Political Risk to the Mining Sector in South Africa

Journal of Political Risk, Vol. 10, No. 8, August 2022

Randfontein Mine, Johannesburg, November 2014. Source: Paul Raad via Flickr.

Ndzalama Cleopatra Mathebula 
Institute of Risk Management South Africa

Generally defined, political risk is the expected cost or loss incurred by a business due to political decisions, events, and actions. With the evolution of the discipline, it is not only government or organizations that can generate  political risks, but also labour unions and civil society that can emanate risks. The South African mining sector includes abundant political risk yet is an attractive investment destination given its large platinum, gold, and coal reserves.

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Modelling the Country Risk of Zambia

Journal of Political Risk, Vol. 10, No. 3, March 2022

Simon Muwando
University of Lusaka

Victor Gumbo
University of Botswana

Gelson Tembo
University of Zambia

Abstract

The world has experienced a dramatic increase in the flow of transnational investments following increased internationalization and globalization of firms in the previous decade. Country risk exposure is a cause for concern for all the institutions that are engaged in multinational trade and finance. The main objective of this study is modelling Zambia’s country risk. A mixed method with concurrent research design was employed. Personal interviews were the main instrument for collection of primary data and snowball sampling was used to select the interviewees. Secondary data was collected from the Lusaka Stock Exchange (LSE), Ministry of Finance, Bank of Zambia and Central Statistical Office. An autoregressive distributed lag technique was employed on annual data for the 1994 to 2018 period. This approach was chosen as it works best for small samples. The findings of the study revealed that the short run drivers for country risk of Zambia are beta, current account balance, political risk, unemployment rate and weighted short term interest rates. Current account balance was found to positively affect country risk while beta, political stability, and weighted short term interest rates negatively influence it.  The study findings established that the long run determinants of country risk of Zambia are current account balance, betas, political risk, and unemployment rate. From the study findings, current account balance positively influences country risk of Zambia whereas beta, and political stability negatively influence country risk of Zambia. The study concluded that the major determinant of country risk of Zambia in the short run and long run is current account balance as it has significant positive influence. Effective policies need to be implemented by authorities to manage or reduce persistent current account deficits and political risk, in order to manage country risk.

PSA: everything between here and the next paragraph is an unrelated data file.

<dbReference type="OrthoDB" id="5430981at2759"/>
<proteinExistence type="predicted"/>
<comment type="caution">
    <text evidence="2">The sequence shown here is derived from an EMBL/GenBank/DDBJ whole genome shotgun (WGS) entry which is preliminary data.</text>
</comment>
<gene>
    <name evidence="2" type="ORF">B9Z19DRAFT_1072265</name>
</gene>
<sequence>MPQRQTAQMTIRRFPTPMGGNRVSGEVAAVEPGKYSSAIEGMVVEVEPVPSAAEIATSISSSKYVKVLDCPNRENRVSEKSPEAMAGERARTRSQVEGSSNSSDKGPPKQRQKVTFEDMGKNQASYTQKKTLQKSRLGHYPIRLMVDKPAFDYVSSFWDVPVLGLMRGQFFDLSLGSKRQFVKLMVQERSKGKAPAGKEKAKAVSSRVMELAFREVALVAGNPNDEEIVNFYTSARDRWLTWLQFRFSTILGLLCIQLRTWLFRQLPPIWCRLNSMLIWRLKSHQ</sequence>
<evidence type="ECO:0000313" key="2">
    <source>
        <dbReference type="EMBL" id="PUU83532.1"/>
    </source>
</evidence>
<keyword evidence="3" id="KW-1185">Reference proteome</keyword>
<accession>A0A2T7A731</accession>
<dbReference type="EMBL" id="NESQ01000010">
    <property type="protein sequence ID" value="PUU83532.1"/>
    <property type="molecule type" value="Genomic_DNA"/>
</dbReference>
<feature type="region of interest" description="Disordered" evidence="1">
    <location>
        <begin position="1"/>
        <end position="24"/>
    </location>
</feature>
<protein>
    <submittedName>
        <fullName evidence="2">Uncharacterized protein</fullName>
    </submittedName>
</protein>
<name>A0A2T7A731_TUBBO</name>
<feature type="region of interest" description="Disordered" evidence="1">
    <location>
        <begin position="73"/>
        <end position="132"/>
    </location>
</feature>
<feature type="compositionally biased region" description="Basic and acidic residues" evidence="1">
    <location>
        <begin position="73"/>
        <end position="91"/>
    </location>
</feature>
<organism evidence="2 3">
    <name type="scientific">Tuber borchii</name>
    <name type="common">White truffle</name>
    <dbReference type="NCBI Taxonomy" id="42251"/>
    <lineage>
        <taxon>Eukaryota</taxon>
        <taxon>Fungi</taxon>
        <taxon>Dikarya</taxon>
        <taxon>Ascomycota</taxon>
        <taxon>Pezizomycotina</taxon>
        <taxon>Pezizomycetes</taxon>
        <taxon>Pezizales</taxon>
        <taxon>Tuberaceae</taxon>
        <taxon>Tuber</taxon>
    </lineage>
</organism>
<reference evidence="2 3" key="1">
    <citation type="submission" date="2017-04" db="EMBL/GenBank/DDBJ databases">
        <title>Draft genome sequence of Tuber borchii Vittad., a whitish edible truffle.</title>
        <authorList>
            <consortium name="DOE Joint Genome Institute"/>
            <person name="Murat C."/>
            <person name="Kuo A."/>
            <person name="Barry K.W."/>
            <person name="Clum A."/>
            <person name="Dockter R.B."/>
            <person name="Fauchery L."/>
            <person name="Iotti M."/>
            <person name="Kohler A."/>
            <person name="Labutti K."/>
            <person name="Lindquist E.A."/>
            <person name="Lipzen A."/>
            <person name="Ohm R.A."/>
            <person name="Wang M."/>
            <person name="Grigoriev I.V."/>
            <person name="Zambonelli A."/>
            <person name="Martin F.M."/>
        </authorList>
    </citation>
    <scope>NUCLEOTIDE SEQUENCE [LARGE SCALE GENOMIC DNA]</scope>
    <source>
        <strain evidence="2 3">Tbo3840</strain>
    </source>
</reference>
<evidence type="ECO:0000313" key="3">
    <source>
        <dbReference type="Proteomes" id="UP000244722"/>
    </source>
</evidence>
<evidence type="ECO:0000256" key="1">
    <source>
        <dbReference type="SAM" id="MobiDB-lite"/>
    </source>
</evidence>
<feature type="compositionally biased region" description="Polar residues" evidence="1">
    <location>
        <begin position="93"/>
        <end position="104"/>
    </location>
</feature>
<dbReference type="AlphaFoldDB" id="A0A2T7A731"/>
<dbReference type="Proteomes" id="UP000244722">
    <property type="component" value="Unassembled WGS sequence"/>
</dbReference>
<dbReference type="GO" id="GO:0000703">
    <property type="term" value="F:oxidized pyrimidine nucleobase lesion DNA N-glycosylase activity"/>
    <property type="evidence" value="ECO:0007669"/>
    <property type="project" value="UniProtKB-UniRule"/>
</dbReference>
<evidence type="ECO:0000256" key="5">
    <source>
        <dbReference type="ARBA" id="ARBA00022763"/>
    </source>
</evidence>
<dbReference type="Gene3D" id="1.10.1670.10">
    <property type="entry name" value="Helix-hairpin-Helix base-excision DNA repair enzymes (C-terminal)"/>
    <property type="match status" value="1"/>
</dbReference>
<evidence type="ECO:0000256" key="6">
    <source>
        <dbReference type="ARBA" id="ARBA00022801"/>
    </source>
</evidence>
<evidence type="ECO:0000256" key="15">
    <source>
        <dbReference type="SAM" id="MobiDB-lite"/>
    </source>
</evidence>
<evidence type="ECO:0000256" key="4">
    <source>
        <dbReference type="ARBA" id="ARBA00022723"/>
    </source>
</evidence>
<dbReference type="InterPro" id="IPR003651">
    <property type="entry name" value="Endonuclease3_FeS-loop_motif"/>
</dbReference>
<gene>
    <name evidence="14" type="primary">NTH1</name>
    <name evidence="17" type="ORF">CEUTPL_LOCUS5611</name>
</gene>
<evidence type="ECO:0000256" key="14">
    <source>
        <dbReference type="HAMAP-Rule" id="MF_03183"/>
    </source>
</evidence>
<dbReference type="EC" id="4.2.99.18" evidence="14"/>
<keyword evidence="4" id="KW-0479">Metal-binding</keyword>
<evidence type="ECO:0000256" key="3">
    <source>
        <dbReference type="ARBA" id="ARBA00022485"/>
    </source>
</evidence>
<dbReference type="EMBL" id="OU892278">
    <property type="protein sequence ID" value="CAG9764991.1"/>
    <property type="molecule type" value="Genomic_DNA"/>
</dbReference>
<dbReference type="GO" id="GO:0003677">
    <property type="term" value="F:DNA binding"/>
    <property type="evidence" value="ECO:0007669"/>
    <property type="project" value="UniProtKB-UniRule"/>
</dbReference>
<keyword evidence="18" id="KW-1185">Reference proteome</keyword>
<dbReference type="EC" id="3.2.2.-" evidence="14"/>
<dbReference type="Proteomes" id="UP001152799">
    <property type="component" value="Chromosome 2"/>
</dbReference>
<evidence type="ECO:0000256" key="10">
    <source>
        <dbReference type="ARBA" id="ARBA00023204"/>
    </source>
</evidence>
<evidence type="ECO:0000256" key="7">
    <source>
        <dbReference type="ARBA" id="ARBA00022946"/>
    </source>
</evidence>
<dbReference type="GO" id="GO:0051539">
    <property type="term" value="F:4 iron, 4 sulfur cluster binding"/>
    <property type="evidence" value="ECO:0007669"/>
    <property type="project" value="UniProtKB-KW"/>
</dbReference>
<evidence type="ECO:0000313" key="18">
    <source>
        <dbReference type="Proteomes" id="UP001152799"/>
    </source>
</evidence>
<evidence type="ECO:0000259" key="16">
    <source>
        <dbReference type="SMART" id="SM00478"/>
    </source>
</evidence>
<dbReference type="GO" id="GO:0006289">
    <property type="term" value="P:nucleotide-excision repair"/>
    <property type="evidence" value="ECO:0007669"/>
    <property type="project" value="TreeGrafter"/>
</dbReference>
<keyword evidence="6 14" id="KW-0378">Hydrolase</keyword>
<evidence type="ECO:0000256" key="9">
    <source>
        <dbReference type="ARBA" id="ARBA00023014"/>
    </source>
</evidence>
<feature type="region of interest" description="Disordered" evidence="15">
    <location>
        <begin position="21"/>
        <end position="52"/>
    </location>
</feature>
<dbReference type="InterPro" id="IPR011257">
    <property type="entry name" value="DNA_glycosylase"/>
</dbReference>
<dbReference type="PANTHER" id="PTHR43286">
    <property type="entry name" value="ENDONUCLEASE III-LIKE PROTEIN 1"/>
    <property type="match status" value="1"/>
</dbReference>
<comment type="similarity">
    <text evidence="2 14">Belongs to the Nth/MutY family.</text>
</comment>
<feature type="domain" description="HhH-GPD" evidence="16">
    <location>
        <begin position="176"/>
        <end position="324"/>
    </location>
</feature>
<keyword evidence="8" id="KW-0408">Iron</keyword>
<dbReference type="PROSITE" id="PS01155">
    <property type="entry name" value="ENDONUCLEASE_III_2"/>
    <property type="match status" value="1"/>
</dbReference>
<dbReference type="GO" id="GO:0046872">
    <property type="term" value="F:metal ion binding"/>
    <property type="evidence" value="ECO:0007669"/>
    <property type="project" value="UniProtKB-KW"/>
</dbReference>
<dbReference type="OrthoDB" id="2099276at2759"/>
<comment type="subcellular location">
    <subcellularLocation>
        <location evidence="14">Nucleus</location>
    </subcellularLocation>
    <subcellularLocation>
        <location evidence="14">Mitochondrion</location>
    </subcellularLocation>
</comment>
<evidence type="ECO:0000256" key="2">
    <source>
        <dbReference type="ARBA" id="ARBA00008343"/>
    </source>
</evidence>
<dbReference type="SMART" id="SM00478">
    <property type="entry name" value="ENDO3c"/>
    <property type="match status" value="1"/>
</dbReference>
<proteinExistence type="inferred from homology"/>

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Politics in the De-politicised: TikTok as a Source of China’s Soft Power

Journal of Political Risk, Vol. 9, No. 11, November 2021

TikTok logo. Public domain, via Wikimedia Commons.

Zuza Nazaruk